This interview originally aired in May 2014.

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Ishmael Butler on the Short Life of Digable Planets and the Cosmic Hip Hop of Shabazz Palaces

In the early 1990s, the hip hop group Digable Planets broke through with their single "Rebirth of Slick (Cool Like Dat)". The single was jazzy and laid-back, and became a crossover hit. The trio were pegged by some as a counterpoint to gangsta rap, but they didn't love the efforts to categorize their sound. They went further on their next boundary-pushing release, the classic record Blowout Comb. The album was critically acclaimed, but didn't sell well, and the group drifted apart shortly afterward.

Founding member Ishmael Butler was only in his mid 20s when Digable Planets broke up. And so he tried other things, like filmmaking. He still made music, but the releases were few and far between. A few years ago, he teamed up with Tendai Maraire to form a new group called Shabazz Palaces.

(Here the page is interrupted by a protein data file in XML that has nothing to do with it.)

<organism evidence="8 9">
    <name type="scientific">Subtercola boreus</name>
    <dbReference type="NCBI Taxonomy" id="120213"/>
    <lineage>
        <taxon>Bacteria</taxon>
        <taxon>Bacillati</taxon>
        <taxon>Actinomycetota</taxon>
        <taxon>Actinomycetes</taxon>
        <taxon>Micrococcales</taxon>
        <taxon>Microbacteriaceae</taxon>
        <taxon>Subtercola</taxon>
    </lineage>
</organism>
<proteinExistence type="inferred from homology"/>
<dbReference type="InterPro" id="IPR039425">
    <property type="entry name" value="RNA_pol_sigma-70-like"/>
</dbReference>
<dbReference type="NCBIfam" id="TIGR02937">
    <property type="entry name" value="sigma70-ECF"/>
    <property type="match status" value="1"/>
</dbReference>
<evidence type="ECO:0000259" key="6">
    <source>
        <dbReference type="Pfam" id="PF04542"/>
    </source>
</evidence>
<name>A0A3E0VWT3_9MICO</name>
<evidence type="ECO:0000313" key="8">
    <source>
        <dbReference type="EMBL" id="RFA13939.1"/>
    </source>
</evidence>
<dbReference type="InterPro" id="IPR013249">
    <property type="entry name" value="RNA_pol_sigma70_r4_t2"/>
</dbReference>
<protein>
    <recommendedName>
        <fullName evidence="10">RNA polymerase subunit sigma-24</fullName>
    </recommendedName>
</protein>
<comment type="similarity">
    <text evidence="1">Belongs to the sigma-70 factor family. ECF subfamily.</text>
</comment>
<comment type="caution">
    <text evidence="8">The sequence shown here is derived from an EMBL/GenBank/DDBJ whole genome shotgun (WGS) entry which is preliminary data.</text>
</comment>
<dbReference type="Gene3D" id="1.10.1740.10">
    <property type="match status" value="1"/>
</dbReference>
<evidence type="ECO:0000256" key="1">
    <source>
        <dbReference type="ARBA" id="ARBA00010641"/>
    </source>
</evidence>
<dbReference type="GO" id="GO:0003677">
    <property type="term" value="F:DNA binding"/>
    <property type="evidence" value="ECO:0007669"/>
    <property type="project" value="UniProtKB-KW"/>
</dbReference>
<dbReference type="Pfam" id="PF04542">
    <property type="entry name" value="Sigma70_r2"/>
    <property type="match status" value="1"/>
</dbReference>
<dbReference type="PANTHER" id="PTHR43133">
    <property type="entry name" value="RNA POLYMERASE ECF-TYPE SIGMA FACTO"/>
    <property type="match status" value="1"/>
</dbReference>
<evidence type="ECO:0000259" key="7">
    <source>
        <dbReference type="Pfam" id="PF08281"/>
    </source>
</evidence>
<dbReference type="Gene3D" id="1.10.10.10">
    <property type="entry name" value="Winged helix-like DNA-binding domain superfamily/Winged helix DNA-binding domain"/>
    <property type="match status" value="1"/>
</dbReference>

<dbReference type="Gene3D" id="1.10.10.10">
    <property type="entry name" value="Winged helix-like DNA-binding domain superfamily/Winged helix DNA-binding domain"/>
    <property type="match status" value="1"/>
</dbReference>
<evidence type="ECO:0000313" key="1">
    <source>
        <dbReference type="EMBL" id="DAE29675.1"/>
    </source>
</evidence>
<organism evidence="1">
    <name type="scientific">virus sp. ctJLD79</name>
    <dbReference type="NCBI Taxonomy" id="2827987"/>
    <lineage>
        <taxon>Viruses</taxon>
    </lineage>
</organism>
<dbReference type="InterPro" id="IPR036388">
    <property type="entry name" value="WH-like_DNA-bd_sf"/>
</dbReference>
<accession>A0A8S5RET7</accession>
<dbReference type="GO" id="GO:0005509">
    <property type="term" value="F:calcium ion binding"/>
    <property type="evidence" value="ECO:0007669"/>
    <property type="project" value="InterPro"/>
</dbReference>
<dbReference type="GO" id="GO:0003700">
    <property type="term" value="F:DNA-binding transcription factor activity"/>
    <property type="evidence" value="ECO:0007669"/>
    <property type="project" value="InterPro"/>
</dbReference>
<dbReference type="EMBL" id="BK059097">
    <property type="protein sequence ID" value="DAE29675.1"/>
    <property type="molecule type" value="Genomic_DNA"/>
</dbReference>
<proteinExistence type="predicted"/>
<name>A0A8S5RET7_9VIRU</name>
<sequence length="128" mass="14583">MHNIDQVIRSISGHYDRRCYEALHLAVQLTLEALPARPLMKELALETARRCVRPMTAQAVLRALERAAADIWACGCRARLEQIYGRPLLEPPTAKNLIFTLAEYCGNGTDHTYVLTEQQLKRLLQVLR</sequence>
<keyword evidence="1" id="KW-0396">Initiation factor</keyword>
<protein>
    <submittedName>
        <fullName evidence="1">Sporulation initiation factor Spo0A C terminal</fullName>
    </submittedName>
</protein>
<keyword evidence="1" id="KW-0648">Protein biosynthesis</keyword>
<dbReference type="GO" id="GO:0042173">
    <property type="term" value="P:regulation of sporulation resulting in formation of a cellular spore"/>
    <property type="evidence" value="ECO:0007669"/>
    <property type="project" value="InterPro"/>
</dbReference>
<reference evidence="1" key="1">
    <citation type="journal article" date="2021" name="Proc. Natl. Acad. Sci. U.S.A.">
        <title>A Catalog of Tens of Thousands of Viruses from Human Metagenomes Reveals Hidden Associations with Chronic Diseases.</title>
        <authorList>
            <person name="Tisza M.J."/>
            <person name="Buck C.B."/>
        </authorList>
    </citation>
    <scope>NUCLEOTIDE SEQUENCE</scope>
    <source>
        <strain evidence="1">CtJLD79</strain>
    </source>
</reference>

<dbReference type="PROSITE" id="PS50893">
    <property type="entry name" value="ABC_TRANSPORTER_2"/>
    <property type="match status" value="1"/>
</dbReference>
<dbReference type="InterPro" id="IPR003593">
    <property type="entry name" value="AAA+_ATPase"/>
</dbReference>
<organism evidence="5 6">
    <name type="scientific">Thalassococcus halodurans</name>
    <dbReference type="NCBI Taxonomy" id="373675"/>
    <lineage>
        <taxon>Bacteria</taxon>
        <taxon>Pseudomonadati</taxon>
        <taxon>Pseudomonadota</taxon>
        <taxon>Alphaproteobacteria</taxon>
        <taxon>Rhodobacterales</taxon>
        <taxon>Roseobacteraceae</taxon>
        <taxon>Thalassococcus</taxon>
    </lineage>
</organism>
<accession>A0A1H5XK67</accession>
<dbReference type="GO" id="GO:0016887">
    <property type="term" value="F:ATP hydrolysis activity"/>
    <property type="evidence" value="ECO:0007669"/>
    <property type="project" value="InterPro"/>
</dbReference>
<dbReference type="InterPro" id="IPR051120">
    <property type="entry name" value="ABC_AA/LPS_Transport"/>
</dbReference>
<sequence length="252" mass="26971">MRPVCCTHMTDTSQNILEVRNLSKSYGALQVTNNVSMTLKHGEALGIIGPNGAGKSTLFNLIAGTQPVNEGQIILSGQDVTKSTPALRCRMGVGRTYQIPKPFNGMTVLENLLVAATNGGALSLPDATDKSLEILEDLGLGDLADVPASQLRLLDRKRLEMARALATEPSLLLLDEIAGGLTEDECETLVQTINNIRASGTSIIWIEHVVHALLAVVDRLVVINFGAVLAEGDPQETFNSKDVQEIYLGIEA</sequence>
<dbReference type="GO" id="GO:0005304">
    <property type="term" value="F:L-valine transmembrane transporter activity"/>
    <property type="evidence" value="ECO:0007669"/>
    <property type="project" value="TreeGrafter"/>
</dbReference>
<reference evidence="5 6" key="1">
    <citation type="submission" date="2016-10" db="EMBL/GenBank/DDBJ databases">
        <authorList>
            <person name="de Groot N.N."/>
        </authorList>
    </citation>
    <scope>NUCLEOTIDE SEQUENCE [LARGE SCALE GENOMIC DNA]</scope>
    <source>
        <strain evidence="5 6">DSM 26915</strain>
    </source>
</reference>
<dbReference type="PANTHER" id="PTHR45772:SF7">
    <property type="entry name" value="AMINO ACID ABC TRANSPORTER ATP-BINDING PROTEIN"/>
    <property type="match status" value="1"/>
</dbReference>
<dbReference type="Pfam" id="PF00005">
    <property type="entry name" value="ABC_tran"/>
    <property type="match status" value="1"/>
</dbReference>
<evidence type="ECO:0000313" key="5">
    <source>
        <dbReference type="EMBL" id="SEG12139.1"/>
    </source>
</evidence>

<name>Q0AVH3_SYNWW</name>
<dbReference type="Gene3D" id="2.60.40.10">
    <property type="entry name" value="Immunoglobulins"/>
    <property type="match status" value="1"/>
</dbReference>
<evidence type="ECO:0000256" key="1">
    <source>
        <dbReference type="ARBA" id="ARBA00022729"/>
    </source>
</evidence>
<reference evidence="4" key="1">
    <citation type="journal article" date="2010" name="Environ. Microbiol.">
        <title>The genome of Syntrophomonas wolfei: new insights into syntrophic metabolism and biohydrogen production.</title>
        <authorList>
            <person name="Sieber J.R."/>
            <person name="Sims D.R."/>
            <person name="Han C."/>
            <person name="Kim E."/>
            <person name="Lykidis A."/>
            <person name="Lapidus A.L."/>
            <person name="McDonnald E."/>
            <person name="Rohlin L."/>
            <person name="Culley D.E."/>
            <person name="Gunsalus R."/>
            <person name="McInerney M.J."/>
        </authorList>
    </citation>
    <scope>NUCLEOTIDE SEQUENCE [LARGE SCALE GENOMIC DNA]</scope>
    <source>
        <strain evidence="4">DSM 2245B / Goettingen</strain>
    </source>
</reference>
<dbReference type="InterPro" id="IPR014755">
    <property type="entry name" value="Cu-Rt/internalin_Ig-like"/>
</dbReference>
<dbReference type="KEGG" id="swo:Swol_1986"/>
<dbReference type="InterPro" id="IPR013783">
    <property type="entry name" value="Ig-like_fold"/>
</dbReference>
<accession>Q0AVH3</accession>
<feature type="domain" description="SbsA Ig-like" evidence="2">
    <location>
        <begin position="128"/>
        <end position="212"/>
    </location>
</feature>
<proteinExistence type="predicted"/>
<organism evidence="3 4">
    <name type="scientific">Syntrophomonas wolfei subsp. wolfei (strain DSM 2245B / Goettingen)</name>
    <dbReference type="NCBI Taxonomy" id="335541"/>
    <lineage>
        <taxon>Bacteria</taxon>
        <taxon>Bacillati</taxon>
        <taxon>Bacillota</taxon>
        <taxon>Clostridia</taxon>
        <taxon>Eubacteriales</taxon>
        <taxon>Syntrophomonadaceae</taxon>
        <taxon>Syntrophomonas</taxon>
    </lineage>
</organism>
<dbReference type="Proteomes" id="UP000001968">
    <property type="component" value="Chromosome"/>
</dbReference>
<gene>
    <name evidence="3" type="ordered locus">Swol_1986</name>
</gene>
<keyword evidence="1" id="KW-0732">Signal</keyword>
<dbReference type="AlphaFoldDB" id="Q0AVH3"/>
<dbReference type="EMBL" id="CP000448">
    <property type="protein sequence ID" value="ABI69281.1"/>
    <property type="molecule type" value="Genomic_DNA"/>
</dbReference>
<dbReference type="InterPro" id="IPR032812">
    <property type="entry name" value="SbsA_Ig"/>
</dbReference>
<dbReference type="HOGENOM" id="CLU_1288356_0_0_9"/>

Shabazz Palaces' most recent release is called Lese Majesty, and it expands on their interstellar sound. Shabazz Palaces is playing shows and festivals across the U.S. this summer and fall.

Butler spoke to us about his days as a indie label gopher, the awkward audition Digable Planets had to endure for a record company executive, and the the transformative sounds of Shabazz Palaces.

This interview originally aired in August 2014.

The Outshot: Orson Welles and 'Touch of Evil'

Jesse explains why the last Hollywood picture Orson Welles directed, Touch of Evil, tells us so much about Welles as an artist.

This segment originally aired in August 2014.